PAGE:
All of the other efficiency increasing items is really subjective. My advice to you when deciding what to upgrade is to go out and shoot all of the pods that you're carrying. Do you have any air left in your tank? If so you don't really need your marker to be more efficient do you?
In my case I've been using a 45/45 on gun. With a fully upgraded SP-8 I've been getting ~1200ish shots off of a full 4500 hot fill which just so happens to be slightly more than my entire payload of 7 pods. If I had a 68/45 I wouldn't have bothered upgrading internals for efficiency.
Hoppers and elbows
I have to say that my biggest gripe with the SP-8 is also the reason I bought it. I wanted a right feed marker again, but at the same time the elbows are so weak and troublesome. One of these days I might just go down to Home Depot and pickup a copper elbow and some metal straps as I've broken quite a few 45deg elbows.
One answer out there is the Qloader. I've actually run the SP-8 mod kit for a few months now (working on my third scenario and probably half a dozen days of play and I can tell you that the mounting kit is ROCK SOLID. I've done all sorts of evil things to it, from shaking the entire gun up and down vigorously while holding only the qloader mounting socket (remember I run with tank on gun too) to taking all kinds of spills and this thing doesn't even squeek, let alone have me worried about any sort of breakage.
The short tube run of the SP-8 mod kit also eliminates problems with ball breaks when loading a qpod or taking gun hits. A little electical tape on the SP-8 feed neck makes the Qloader clamp stick on there like a vice and as I said before, this thing doesn't even creak or squeek let alone rotate.
Here is a full review and install of the SP-8 mod kit.
Another option is to cut down your feed neck 3/4". New feed necks are only ~$6 from SP so it's not too expensive of a mod if you want to reverse it in the future. One thing to note is that if you want to run the SP-8 mod kit from Qloader, you'll need a stock length feed neck.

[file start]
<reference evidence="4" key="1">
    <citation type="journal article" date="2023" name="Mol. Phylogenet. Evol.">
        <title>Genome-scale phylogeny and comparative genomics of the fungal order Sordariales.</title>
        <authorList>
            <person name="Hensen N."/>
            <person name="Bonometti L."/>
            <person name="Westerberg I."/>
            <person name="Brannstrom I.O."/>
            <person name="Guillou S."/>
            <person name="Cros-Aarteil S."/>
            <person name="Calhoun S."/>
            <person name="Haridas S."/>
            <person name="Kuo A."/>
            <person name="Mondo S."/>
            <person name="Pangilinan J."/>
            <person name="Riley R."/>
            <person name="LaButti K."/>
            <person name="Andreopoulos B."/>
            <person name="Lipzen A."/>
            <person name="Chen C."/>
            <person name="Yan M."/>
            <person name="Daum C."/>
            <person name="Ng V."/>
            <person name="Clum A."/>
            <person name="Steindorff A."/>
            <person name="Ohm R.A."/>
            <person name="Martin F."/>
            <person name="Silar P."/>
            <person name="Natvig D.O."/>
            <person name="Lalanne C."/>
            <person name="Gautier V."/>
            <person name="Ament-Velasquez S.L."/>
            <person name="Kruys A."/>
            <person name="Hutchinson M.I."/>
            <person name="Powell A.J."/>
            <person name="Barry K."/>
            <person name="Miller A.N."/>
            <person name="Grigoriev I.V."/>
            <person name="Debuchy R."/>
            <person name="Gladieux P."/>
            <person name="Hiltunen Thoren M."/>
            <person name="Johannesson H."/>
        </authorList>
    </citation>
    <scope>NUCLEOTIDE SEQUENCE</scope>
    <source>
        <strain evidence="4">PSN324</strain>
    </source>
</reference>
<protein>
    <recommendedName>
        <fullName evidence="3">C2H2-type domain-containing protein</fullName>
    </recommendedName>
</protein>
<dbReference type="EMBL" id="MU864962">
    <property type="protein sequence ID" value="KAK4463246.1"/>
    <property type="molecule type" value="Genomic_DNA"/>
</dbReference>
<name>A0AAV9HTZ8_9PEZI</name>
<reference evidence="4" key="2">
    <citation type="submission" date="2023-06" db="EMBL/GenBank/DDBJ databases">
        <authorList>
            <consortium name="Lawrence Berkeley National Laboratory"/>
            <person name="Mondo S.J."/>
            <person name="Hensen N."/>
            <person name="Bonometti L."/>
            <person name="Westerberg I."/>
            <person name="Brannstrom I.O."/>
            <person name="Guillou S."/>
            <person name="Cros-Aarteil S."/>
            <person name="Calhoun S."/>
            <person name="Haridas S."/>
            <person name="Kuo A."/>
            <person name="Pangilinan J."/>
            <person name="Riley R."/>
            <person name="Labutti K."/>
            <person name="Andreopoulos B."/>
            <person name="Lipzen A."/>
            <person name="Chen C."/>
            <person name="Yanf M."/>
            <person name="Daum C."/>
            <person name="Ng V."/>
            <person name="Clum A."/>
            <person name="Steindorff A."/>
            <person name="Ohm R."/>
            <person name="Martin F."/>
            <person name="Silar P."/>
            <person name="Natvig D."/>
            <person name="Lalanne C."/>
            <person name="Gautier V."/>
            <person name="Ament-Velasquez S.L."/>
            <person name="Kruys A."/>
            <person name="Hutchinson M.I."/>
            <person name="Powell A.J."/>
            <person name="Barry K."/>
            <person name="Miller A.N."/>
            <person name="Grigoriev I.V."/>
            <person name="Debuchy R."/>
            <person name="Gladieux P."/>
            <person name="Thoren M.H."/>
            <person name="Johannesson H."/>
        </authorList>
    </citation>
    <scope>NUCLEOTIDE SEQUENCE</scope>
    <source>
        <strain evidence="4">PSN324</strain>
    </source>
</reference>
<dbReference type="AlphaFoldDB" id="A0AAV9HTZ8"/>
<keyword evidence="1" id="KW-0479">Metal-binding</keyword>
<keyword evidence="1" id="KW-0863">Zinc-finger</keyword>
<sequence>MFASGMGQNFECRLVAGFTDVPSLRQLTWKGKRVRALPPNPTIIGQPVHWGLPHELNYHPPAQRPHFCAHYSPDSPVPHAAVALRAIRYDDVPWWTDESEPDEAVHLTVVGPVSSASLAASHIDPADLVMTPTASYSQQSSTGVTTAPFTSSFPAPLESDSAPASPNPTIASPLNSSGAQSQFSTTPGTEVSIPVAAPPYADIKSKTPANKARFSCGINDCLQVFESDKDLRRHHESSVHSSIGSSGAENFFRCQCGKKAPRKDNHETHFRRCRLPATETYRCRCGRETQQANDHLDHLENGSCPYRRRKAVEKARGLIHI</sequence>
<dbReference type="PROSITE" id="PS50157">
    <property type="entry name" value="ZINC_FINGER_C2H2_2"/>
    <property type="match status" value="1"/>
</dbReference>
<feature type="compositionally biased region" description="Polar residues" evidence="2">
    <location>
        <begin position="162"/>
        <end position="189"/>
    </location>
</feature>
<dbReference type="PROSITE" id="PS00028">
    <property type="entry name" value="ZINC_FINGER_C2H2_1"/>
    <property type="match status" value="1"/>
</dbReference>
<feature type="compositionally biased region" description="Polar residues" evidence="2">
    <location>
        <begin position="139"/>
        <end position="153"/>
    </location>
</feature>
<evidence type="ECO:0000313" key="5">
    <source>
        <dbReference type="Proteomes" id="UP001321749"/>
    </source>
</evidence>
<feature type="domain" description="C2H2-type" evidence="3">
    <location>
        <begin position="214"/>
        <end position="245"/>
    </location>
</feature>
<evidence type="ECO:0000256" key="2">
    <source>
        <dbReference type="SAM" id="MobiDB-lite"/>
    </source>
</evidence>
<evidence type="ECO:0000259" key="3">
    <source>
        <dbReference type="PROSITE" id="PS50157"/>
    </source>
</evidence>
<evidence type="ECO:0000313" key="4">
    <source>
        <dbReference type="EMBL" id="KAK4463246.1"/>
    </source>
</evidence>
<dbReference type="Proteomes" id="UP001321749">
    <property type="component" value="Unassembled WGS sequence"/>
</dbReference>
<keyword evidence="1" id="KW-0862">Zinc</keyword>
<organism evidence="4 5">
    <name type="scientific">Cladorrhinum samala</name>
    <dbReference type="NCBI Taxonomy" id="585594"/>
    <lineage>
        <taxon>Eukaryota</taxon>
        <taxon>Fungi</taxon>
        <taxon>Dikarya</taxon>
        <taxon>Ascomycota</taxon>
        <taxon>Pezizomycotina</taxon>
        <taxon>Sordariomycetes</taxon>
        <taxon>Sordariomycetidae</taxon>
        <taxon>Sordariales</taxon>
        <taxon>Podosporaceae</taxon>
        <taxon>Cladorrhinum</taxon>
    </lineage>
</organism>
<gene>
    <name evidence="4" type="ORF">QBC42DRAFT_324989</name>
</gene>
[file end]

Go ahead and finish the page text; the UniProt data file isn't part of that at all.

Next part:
-UPDATE- In regards to chopping the feedneck, the clearance is very tight if you're using a red dot and a stock. My recommendation to anybody looking to chop their feedneck is to cut a small amount (perhaps start with 1/4" - 1/2"), then grab your SP8, put your mask on, and get into your comfortable shooting position to check the clearance. Cut/sand to fit until just before the visor on your mask will bump into your hopper or your hopper will no longer clear your red dot. For me it's very very tight. With the feedneck chopped all the way down, the visor on my mask hits my hopper right when my eye is in position to see the red dot.
One last thing to mention is that I've had a lot more luck with my older PMI 45deg elbows that I purchased 3 or 4 years ago than the SP unit that came with my SP8. The SP unit is nice in that the hopper opening is large enough to accomodate hoppers with larger feednecks (halo, egg, etc) and there is also some spiraling inside that I like as it increases strength and helps with "bite" to keep the hopper from rotating. Unfortunately the points where the screws/bolts attach to the feedneck are a lot weaker and break much more easily so you have to tighten the clamps with more care. Electrical tape on your feedneck will help reduce the amount of rotation, but I haven't found any good way to eliminate it altogether. One of the best first purchases I recommend to every SP-8 owner is to pick up a spare elbow or three. -Update- I saw that these are still sold under the Extreme Rage brand at a local shop. It looked the same and still has the PMI stamp on it. I couldn't confirm neck size or strength as the package was not a resealable type.
Here are some regs that are known to fit:
- CP short reg - The ever popular CP shorty. Nice part about this reg is ease of maintenance and our favorite 1/8" allen key is all that's needed to adjust it
- Evil Detonator - Probably the best bang for the buck right now at $25+shipping.
SP-8 Review by CJ. This should help some of you sitting on the fence and deciding to buy or not. He also comments on a few different barrels and regs so it's still upgrade related.
SP8 Break down Instructions. This is especially useful if you have a Clippard QEV
More to come...
This post has been edited by Deeno: 09 June 2007 - 09:18 AM